Watch Transition of Care
See how care and concerns change as a child with LGS gets older.
To the best of your adult child's ability, having a job can help provide him or her with structure and a valuable sense of accomplishment. Once your child is finished with school, employment opportunities do exist. Regular as well as part-time and sheltered jobs can be viable options.
An adult with LGS will need help transitioning to a working environment. Here are a few ways to find help:
Each state has different vocational rehabilitation services, and most provide some form of employment counseling as well as help finding a job. Vocational rehabilitation counselors can link you to a job developer to find or create a job, or to help your child develop the skills needed for a job.1
Another option is supported employment in which the work environment is tailored to an individual's specific pace. Goodwill Industries is one organization that provides a supportive work environment.1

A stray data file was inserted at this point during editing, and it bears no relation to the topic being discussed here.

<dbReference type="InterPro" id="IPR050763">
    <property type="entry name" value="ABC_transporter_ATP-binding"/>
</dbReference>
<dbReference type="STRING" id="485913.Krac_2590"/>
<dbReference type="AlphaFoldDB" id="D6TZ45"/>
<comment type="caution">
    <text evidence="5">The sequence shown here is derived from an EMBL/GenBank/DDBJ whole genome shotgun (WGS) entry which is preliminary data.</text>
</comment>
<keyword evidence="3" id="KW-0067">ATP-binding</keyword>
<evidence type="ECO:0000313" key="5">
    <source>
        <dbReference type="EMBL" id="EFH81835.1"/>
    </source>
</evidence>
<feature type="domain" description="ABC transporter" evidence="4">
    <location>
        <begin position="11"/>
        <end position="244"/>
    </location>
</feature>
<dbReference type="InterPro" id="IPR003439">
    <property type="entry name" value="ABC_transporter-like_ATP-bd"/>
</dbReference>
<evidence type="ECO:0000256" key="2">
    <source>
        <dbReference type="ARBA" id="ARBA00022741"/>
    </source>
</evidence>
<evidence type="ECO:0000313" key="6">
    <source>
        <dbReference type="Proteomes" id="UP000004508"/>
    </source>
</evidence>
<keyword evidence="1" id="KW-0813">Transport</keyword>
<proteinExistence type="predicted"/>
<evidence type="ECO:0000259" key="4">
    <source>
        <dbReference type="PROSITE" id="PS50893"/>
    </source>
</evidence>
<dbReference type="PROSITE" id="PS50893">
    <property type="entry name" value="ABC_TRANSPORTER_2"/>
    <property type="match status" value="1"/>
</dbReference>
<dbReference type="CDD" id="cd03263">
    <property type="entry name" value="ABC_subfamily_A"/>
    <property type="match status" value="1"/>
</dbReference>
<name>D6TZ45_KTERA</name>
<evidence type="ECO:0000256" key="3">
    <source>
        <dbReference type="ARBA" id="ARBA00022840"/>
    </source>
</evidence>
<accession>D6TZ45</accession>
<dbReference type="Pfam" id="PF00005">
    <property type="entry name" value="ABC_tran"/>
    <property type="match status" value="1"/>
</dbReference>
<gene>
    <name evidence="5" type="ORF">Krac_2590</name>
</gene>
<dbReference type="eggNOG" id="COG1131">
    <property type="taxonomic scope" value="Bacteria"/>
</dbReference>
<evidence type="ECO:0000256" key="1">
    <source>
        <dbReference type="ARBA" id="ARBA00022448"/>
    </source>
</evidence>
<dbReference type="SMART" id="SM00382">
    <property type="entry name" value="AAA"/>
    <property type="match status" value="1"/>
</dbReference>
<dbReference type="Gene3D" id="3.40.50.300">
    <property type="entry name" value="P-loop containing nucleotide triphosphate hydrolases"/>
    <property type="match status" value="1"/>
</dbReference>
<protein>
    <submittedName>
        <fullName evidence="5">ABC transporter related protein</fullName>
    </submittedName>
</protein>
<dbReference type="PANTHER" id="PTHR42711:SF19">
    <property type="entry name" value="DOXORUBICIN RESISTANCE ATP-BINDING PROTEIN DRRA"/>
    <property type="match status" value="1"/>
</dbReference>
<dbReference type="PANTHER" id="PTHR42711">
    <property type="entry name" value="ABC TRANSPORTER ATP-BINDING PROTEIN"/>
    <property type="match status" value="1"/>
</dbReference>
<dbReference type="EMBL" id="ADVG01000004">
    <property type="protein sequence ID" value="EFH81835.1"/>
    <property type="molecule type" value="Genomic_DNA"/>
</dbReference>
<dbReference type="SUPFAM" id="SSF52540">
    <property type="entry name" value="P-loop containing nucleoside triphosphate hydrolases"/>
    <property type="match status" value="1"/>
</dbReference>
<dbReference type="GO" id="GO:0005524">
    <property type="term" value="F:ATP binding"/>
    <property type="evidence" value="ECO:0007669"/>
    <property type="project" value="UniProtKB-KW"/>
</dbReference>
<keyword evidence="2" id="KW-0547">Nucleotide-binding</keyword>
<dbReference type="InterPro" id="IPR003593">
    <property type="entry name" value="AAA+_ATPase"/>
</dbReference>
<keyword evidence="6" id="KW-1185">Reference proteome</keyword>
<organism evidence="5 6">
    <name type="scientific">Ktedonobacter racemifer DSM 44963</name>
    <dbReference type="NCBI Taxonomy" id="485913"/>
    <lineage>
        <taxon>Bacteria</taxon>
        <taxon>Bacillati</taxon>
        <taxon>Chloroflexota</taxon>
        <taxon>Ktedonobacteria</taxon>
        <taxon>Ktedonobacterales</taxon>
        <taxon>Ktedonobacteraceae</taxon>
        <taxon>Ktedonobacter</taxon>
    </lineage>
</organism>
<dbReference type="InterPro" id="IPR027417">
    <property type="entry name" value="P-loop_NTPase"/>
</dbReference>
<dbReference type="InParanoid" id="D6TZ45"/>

This is the practice of involving your family, friends, teachers, and providers in exploring vocational opportunities for your child. By discussing your child's skills, abilities, and interests, an employment goal can be worked out.1
Day habilitation programs provide activities for adults with developmental, emotional, and cognitive disabilities. Programs vary from state to state, but usually they provide a group of adults with activities within the community.1
A pediatric social worker can assist with securing the resources you need to help maximize the quality of life for your adult child with LGS, and to help him or her with the challenges of adulthood.2
Keeping your adult child's skills and interests in mind is important when considering his or her future plans.
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